Joseph Frederick Wallet DesBarres was born in 1721, probably in Switzerland. He came to North America after studying at the Royal Military Academy, Woolwich. In 1756 he was commissioned Lieutenant in the Royal American Regiment and took part in the 1758 siege of Louisbourg. He continued to serve as an engineer and surveyor, and in 1763, was tasked to survey and make charts of Nova Scotia’s ports and harbours. With a staff of 20 or more, he began the work that would take ten years to complete. He returned to England in 1774 and embarked on the production of the charts that would comprise the Atlantic Neptune, a hydrographic atlas of the coast from the St Lawrence to New York. It was issued in four sections between 1777 and 1784.
The Atlantic Neptune was his most lasting endeavour, but his career was many-faceted. He became one of In Nova Scotia’s largest landowners with properties in many regions of the colony including present-day New Brunswick. In 1764, he built his home in Upper Falmouth known as Castle Frederick, the site of a former Acadian farm, where he lived for ten years. When he left for England, his mistress, Mary Cannon, with whom he had six children, remained at Castle Frederick and managed his estates. These included lands in the Tatamagouche area, where he established some Foreign Protestants from Lunenburg, and at Minudie, where Acadians who had returned after the Deportation became his tenants, farming the area knowns as the Elysian Fields.
The American Revolution brought an influx of Loyalists to Nova Scotia, and in 1784, Cape Breton became a separate colony where some of the refugees could be settled. DesBarres, who had advised the British government about the island’s resources, became its Lieutenant Governor. He arrived there in January 1785 with his English wife, Martha Williams, and two children. He established his capital at the head of Spanish Bay, naming it after Lord Sydney, the Home Secretary. He drew up elaborate plans for the town, which were only partially completed, but survive in the present downtown area. The settlers included not only British troops and Loyalists but also people whom he had personally sponsored.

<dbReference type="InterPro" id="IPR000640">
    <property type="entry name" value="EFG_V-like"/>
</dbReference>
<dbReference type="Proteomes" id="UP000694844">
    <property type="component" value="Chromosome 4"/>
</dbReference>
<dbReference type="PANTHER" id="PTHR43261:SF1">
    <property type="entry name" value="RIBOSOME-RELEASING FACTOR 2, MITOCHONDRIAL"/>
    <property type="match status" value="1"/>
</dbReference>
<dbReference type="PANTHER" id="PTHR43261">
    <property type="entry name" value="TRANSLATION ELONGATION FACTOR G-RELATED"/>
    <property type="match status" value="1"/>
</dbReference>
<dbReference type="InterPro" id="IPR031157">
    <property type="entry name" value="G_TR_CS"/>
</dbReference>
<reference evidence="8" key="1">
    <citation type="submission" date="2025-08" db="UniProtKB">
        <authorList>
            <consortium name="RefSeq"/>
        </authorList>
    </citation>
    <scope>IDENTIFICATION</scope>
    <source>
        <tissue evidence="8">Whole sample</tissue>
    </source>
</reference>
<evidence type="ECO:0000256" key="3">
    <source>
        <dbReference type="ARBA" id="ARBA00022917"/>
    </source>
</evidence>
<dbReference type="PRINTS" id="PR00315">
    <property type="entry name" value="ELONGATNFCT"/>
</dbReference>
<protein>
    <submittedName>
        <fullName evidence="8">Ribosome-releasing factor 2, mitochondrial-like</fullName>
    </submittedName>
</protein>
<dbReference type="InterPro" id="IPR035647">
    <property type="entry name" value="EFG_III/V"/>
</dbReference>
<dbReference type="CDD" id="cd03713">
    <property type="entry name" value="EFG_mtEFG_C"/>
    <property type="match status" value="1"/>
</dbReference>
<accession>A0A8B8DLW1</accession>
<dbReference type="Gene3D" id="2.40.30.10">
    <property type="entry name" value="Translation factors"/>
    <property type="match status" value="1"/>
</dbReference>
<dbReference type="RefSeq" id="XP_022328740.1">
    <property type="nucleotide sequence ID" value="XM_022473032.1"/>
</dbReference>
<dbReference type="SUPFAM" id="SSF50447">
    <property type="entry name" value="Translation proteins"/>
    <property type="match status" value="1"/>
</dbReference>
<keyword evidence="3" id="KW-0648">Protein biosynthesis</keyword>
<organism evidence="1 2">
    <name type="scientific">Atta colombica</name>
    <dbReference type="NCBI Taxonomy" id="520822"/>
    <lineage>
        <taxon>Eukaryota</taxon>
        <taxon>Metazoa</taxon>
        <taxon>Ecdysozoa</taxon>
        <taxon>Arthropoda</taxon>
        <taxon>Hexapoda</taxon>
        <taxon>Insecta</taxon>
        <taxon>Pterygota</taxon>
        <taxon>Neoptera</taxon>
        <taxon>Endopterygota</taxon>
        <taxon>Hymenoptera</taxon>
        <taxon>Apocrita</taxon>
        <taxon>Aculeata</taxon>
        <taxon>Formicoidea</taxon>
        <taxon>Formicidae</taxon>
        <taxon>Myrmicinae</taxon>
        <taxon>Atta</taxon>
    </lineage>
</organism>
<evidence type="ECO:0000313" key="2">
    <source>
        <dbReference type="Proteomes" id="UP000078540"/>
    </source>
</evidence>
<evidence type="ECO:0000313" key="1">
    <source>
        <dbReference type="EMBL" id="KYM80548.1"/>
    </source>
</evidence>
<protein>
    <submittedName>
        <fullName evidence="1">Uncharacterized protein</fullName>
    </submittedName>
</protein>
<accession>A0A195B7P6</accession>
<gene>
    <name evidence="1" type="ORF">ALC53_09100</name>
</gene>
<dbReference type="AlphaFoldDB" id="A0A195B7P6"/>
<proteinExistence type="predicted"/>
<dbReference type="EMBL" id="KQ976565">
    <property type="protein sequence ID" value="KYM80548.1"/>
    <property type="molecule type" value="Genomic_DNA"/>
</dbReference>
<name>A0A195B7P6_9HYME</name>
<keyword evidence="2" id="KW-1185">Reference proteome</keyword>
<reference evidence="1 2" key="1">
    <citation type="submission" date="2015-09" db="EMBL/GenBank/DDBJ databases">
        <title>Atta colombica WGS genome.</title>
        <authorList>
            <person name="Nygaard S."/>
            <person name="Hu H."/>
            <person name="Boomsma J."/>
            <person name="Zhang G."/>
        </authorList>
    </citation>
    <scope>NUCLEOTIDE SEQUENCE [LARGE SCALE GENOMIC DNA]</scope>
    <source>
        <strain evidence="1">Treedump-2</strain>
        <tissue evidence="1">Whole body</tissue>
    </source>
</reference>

DesBarres’s governorship was fraught with difficulties from the start, as provisions for the settlers were inadequate. Disputes soon erupted. DesBarres vied with the military for control of government supplies, which were provided for the Loyalists but not for the settlers he had sponsored. He received a reprimand from Lord Sydney for attempting to establish a whaling industry and for undertaking expenditures without consultation with Britain. Some of the more powerful citizens disliked his heavy-handed style of governing, and petitions were sent to England for his dismissal, supported by Nova Scotia’s Governor Parr. DesBarres was recalled to Britain, and in 1787, he surrendered his office to his successor.
DesBarres claimed and eventually received payment for his expenses in Cape Breton but was anxious to obtain another colonial appointment. In 1804, at the age of 82, he became Lieutenant Governor of Prince Edward Island. Here again disputes arose, and in 1812 he was recalled and returned to Nova Scotia, where he lived for a time in Amherst before moving to Halifax. It is said that he celebrated his 100th birthday by dancing on a tabletop. He died in 1824 at the age of nearly 103, and was buried in Halifax beside his wife Martha, who had given him eleven children.
When DesBarres brought his wife to Cape Breton, he broke off relations with Mary Cannon. She continued to manage his estates until 1794, when DesBarres replaced her with a new agent. He found that Cannon had run up a large debt in his name and was having an affair with one of the employees at Castle Frederick. She and her children would receive nothing on his death. His children by Martha Williams were his heirs, but his lasting legacy was his Atlantic Neptune.